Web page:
Omar Musa makes a guest appearance, how did this collaboration come about?
I had the honor of meeting Omar Musa at the infamous One Day Sundays day party back when it was at the Vic in the Park. In due time I got to see Omar’s strong social media presence, his great performances, and how he was impacting culture with his book. I’m a big fan of his, and I sent him some beats from the album, he come over and we decided to track “All I Know”. He took the cyber-punk themes and pushed it forward, giving some really spooky lyrical depth to the music. Omar is working on his own music right now, very excited for it.
Your press release says your album tracks were originally fashioned as 16-bar loops on a mobile phone, where did you get this idea to make your music?
So the amazingly young and talented producer, Dread Jensen, was interning for me and he played me all these grimey and trappy beats that he did on his phone with the IMaschine app. They were so dope and I was super inspired to flip them into an album, so I took those loops and did the song-writing, arrangement, and mixing to produce it into the Ronin 2 album that we have today. It was great to have that macro view of the journey, and I feel it really shows in the song integration and musical progression. The songs work individually on their own, but sequenced together they create a larger and more profound picture, sitting more in the artist seat helped to piece that together.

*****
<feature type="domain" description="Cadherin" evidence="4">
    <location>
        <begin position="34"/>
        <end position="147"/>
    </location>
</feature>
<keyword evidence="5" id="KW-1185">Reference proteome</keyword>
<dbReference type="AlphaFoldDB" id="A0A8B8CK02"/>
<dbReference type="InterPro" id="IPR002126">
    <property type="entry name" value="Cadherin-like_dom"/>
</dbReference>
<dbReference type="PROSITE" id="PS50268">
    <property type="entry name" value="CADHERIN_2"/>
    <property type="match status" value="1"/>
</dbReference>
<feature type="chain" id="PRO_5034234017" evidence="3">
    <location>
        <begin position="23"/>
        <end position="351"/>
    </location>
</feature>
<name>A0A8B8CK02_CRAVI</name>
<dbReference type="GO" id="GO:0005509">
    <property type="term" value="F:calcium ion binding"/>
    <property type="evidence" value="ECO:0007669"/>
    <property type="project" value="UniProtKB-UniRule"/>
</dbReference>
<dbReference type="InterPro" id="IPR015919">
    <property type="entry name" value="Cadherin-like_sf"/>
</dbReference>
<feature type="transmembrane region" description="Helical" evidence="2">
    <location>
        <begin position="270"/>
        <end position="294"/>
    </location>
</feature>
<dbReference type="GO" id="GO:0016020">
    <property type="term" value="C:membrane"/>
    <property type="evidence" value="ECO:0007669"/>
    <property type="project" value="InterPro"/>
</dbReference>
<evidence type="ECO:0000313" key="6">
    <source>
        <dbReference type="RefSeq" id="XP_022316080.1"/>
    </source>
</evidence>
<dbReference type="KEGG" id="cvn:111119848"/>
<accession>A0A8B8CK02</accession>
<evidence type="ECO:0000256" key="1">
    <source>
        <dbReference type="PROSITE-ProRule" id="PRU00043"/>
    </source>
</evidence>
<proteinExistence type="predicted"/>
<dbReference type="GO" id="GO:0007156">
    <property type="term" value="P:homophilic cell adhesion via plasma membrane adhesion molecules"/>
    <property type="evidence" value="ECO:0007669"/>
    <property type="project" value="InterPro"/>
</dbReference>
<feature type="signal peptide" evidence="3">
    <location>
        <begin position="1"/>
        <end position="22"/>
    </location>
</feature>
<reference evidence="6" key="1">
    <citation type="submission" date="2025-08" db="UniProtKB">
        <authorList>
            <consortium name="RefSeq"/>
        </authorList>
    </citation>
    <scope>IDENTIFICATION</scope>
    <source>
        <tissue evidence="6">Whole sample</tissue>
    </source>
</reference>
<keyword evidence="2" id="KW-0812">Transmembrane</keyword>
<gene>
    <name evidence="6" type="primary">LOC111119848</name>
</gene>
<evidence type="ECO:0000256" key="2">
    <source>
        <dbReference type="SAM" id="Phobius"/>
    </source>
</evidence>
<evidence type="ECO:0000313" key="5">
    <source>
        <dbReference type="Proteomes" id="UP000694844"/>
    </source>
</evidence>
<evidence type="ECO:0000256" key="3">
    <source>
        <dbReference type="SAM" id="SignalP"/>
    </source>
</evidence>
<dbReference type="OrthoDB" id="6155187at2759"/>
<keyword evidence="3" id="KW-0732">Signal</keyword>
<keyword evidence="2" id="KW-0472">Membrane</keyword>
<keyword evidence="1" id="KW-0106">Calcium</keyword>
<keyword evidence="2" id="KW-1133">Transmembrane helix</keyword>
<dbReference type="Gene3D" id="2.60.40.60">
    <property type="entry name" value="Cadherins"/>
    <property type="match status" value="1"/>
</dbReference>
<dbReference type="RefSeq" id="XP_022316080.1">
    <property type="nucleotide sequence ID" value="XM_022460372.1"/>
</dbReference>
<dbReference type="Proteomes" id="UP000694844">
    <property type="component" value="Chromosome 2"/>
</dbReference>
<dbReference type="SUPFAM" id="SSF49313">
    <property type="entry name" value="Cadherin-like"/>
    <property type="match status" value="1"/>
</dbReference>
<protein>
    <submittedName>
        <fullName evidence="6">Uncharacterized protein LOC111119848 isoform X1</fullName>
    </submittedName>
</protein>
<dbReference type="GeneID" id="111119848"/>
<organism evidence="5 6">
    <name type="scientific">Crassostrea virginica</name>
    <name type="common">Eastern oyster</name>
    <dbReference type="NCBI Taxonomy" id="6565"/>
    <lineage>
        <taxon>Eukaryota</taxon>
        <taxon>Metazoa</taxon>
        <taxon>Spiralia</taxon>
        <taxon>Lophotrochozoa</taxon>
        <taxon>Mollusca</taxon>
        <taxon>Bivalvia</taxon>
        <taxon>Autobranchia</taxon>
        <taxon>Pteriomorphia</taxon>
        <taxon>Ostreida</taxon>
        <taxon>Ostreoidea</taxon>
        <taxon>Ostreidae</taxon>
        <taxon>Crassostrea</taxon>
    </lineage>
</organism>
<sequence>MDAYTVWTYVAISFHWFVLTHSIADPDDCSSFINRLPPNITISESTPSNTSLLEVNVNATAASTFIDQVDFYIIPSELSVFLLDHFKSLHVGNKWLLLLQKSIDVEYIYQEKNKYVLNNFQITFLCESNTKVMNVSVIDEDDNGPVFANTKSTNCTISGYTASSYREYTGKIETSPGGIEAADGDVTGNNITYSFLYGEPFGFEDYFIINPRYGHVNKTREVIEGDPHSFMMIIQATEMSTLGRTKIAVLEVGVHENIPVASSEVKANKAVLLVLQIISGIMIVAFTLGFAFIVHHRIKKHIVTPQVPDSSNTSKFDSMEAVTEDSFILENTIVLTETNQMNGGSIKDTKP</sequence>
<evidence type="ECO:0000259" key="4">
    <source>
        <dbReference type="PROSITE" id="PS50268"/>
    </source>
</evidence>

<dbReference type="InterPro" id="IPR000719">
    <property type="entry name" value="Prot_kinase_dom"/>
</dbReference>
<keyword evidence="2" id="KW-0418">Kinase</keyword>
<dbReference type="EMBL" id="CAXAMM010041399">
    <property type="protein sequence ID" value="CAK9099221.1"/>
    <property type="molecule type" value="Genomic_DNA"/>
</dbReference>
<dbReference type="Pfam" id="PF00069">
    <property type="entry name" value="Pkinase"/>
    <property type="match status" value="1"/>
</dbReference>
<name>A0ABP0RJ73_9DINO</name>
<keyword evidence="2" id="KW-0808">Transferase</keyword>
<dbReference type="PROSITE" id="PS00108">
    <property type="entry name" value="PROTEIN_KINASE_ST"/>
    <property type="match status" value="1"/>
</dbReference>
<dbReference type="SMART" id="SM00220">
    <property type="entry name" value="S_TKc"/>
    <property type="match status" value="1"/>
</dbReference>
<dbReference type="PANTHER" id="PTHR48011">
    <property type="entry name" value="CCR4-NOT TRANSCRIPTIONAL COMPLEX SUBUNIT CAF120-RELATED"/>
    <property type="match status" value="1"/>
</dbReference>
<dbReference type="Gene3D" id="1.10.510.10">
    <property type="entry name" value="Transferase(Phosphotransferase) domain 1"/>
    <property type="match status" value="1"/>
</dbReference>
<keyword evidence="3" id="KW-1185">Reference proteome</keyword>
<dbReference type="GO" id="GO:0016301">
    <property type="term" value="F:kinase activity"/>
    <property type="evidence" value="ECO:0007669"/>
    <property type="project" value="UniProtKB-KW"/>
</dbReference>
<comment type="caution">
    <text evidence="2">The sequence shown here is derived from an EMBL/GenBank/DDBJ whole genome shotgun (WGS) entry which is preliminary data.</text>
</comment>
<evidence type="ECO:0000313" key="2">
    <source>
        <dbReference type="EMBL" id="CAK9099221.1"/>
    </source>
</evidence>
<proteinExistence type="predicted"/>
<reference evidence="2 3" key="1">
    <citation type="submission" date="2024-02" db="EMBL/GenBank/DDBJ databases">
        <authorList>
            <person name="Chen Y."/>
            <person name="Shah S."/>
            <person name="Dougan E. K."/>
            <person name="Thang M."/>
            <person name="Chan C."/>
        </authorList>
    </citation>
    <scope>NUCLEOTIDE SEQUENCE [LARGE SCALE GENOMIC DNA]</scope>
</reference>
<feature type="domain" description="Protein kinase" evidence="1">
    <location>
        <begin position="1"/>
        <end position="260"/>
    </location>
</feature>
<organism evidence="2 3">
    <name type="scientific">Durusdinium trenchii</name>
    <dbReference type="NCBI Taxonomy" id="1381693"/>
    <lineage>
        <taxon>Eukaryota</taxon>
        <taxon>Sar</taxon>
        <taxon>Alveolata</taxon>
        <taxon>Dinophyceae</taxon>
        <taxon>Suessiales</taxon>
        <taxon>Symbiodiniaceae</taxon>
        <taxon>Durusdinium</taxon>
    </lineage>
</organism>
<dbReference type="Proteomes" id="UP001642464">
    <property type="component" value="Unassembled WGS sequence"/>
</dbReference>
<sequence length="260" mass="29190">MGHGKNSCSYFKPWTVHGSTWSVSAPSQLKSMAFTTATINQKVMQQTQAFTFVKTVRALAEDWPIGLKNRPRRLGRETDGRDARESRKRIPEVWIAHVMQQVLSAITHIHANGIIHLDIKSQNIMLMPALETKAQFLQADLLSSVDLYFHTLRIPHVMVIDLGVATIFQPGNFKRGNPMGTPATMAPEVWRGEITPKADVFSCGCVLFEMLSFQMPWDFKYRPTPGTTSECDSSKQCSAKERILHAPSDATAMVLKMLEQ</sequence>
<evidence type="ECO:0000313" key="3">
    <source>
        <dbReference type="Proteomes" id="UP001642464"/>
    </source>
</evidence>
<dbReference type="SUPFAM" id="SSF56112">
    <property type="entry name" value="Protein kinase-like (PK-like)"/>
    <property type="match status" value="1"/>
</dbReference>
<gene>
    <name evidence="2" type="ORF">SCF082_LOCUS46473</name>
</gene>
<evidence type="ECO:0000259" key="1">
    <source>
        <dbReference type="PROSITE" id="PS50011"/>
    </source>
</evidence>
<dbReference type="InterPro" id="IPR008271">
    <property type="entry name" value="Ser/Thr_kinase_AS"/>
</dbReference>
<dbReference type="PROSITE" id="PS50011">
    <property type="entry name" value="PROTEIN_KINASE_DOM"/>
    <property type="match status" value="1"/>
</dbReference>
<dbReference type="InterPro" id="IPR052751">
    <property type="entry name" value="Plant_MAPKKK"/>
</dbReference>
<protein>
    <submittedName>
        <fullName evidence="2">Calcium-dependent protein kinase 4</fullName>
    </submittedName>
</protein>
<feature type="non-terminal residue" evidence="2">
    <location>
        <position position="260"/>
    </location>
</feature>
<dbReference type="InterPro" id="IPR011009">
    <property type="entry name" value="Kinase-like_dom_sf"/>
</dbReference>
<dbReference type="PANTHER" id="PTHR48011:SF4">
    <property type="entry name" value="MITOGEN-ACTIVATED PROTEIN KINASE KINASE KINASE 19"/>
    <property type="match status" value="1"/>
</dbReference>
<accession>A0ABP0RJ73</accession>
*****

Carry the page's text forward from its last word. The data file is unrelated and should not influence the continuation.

You’ve remixed music from Bag Raiders, The Herd, and the Panics. How does remixing other artists work compare with making your own?
Remixing is great, it’s an awesome avenue to reinterpret things and put a new twist on it. It’s the basis really of production sampling and flipping a piece of music into something new. The main intention 90% of the time is to flip it to work on a dancefloor; however, as a creative i’m interested in so many other dimensions such as songwriting, and vocals- being your own artist allows you to tell your own stories and bring your own voice to the table. it’s also reflective to the nature of EDM culture of the time. From Mashups, to Edits, Mixtape style remixing- there are so many avenues to explore as a DJ Producer, I always try to see what the trends are, and find my own unique lane amongst the noise.
Do you ever listen to your own music?
Yes of course, it’s important to re-visit music at different times because it will mean different things in relation to where the culture is at at that time. It’s also important to keep the perspective of a fan, or basic pedestrian, you must understand how the product is being received, it’s important to digest the feedback and fine tune your approach accordingly.
What other music do you listen to?
Deafheaven, Rap Radar, I just watched the Matilda Musical Live – that was super dope – that ‘When I Grow Up’ tune is incredible.
Now that the album is out what do you plan on doing next?
Back in the beatmaker seat! Gotta switch things up again, keep em guessing, making beats for Sage on his next project, stay tuned 🙂
Check out Mailer Daemon’s website to find out more!